Tru Thoughts Recordings
Operating in the role of a producer, Anchorsong builds tracks as a DJ would live. He starts with a rhythm track, augments it with percussive elements, and introduces melodic counterparts, layer by layer. He may then highlight just a bit of the rhythm or a melody or combine them all in full force. Once all permutations have been exhausted, the numerous parts recede and the track ends. Anchorsong has mastered the art of constructing tracks in this manner, which is the main problem with Cohesion: while it is indeed cohesive, it’s also formally simplistic. Having little room to deviate, the tracks never climax, never reach a point of entropy where the logic breaks down. This structural sameness renders them into sketches without individual identities.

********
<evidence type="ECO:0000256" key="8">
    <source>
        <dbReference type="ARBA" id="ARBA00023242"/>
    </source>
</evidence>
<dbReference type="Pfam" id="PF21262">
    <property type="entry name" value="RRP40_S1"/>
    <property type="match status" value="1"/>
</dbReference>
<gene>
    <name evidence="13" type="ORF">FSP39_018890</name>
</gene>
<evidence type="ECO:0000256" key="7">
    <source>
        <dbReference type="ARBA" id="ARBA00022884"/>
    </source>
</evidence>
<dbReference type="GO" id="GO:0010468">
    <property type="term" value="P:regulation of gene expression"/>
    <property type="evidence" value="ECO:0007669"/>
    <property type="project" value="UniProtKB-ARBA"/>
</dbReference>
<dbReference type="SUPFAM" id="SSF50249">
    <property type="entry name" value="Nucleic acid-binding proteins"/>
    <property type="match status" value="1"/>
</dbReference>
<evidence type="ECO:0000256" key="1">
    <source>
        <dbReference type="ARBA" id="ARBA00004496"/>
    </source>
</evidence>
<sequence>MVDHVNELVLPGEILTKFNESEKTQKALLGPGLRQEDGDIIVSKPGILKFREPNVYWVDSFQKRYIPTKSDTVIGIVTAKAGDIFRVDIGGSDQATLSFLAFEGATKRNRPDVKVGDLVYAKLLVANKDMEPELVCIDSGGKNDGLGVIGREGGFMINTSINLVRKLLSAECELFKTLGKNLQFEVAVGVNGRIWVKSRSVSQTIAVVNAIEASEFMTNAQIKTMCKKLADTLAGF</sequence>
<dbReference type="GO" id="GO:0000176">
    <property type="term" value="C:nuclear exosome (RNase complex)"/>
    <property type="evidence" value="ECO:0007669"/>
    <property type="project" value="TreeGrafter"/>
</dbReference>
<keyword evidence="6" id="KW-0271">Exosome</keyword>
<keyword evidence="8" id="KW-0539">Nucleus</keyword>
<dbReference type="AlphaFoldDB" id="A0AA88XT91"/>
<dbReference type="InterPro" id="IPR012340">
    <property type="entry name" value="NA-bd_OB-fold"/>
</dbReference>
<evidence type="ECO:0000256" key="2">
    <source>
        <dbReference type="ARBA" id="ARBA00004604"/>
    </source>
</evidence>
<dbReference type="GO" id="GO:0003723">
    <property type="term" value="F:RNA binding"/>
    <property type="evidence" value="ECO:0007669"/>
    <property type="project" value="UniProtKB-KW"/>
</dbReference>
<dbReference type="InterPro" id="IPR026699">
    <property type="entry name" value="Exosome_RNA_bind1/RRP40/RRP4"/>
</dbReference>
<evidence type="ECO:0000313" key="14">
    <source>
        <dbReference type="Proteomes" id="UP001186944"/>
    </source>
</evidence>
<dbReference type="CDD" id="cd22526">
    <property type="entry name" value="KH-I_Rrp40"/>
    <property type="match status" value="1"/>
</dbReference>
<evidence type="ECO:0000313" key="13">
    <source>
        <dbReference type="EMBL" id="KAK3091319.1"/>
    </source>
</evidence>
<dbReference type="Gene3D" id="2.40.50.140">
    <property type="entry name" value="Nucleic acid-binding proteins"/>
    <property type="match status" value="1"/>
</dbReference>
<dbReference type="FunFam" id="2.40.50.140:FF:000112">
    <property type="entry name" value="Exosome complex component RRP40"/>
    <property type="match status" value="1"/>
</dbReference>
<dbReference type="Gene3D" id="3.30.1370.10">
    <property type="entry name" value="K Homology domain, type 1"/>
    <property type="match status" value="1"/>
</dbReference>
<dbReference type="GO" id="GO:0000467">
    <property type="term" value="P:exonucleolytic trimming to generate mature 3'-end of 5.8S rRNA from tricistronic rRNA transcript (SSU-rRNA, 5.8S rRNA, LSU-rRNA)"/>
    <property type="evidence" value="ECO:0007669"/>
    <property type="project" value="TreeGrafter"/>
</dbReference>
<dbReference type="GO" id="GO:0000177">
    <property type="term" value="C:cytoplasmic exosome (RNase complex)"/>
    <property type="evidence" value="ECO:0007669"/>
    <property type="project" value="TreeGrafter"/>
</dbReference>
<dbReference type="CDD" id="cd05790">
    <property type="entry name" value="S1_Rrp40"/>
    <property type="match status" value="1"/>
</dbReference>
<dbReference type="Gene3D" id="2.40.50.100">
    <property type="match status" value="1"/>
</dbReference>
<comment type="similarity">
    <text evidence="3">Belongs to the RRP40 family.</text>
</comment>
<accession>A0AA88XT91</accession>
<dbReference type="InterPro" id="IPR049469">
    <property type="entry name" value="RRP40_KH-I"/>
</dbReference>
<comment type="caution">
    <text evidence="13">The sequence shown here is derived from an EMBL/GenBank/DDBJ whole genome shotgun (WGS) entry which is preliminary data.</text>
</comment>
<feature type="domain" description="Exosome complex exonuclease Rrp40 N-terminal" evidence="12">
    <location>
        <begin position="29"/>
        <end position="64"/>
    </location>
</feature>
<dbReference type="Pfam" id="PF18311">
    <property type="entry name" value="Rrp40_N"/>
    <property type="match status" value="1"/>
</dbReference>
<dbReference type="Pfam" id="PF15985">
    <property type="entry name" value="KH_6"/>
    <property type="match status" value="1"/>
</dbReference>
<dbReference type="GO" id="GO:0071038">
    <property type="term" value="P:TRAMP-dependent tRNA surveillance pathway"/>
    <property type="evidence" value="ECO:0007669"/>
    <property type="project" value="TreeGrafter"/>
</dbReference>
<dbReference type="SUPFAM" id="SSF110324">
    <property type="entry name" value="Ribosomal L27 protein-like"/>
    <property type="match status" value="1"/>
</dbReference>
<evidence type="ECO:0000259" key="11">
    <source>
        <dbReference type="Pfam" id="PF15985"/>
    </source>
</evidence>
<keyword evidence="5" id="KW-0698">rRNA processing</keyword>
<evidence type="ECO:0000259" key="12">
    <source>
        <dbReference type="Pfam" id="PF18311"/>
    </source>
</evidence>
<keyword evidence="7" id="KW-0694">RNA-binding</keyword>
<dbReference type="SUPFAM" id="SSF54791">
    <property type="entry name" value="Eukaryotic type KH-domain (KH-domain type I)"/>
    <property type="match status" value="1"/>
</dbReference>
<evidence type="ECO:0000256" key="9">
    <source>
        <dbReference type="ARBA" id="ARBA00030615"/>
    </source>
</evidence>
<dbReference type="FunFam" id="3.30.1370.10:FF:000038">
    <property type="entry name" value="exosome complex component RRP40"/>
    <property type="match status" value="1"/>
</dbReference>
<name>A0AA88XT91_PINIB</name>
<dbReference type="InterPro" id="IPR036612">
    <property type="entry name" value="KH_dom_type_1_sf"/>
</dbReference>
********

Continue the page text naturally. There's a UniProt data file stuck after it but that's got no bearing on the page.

For whom or from where or when this music is situated is unclear: it isn’t retro or vintage, it isn’t futuristic. It isn’t avant garde or ambient. There are no beats and “Foreign River” and “Serendipity” feature the only basslines, so the album isn’t for club goers. While never veering into appropriation, that Anchorsong borrows sounds from multiple cultures complicates Cohesion. Purportedly inspired by Bollywood film soundtracks and traditional Indian percussion, Anchorsong nailed the drumming but not the drama. Forgettable Afro-pop guitar riffs float atop Caribbean steel drums, vaguely pan-Asian strings, Tropicália rhythms, and samples of voices speaking Hindi? Punjabi? Persian? Having no context, the humans on “Correlate,” “Mindscape,” “Awake,” and especially “Testimony” further muddle the music into a global mish-mash, bereft of either specificity or universality—but it’s pleasant enough.
SPILL ALBUM REVIEW: ANCHORSONG – COHESION
Charles T. Stokes